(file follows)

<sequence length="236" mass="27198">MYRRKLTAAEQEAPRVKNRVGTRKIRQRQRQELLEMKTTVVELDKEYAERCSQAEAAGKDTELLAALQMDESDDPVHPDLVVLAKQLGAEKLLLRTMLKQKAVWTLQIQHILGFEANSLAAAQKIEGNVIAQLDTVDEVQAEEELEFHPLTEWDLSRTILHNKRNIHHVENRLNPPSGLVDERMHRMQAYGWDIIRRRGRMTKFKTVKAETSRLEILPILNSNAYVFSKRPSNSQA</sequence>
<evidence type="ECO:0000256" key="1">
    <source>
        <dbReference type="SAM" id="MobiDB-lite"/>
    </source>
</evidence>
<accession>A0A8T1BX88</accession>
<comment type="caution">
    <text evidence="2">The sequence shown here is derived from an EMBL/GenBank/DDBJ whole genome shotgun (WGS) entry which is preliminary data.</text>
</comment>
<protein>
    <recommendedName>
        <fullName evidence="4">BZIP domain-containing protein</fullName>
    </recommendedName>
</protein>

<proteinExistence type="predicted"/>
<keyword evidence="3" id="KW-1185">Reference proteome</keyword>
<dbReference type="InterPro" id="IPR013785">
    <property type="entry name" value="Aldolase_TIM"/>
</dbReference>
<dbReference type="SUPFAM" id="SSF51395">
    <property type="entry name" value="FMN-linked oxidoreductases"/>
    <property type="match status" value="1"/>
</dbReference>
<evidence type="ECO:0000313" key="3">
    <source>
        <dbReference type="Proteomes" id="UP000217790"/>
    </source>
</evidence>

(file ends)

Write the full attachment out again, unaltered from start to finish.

<sequence length="236" mass="27198">MYRRKLTAAEQEAPRVKNRVGTRKIRQRQRQELLEMKTTVVELDKEYAERCSQAEAAGKDTELLAALQMDESDDPVHPDLVVLAKQLGAEKLLLRTMLKQKAVWTLQIQHILGFEANSLAAAQKIEGNVIAQLDTVDEVQAEEELEFHPLTEWDLSRTILHNKRNIHHVENRLNPPSGLVDERMHRMQAYGWDIIRRRGRMTKFKTVKAETSRLEILPILNSNAYVFSKRPSNSQA</sequence>
<evidence type="ECO:0000256" key="1">
    <source>
        <dbReference type="SAM" id="MobiDB-lite"/>
    </source>
</evidence>
<accession>A0A8T1BX88</accession>
<comment type="caution">
    <text evidence="2">The sequence shown here is derived from an EMBL/GenBank/DDBJ whole genome shotgun (WGS) entry which is preliminary data.</text>
</comment>
<protein>
    <recommendedName>
        <fullName evidence="4">BZIP domain-containing protein</fullName>
    </recommendedName>
</protein>

<proteinExistence type="predicted"/>
<keyword evidence="3" id="KW-1185">Reference proteome</keyword>
<dbReference type="InterPro" id="IPR013785">
    <property type="entry name" value="Aldolase_TIM"/>
</dbReference>
<dbReference type="SUPFAM" id="SSF51395">
    <property type="entry name" value="FMN-linked oxidoreductases"/>
    <property type="match status" value="1"/>
</dbReference>
<evidence type="ECO:0000313" key="3">
    <source>
        <dbReference type="Proteomes" id="UP000217790"/>
    </source>
</evidence>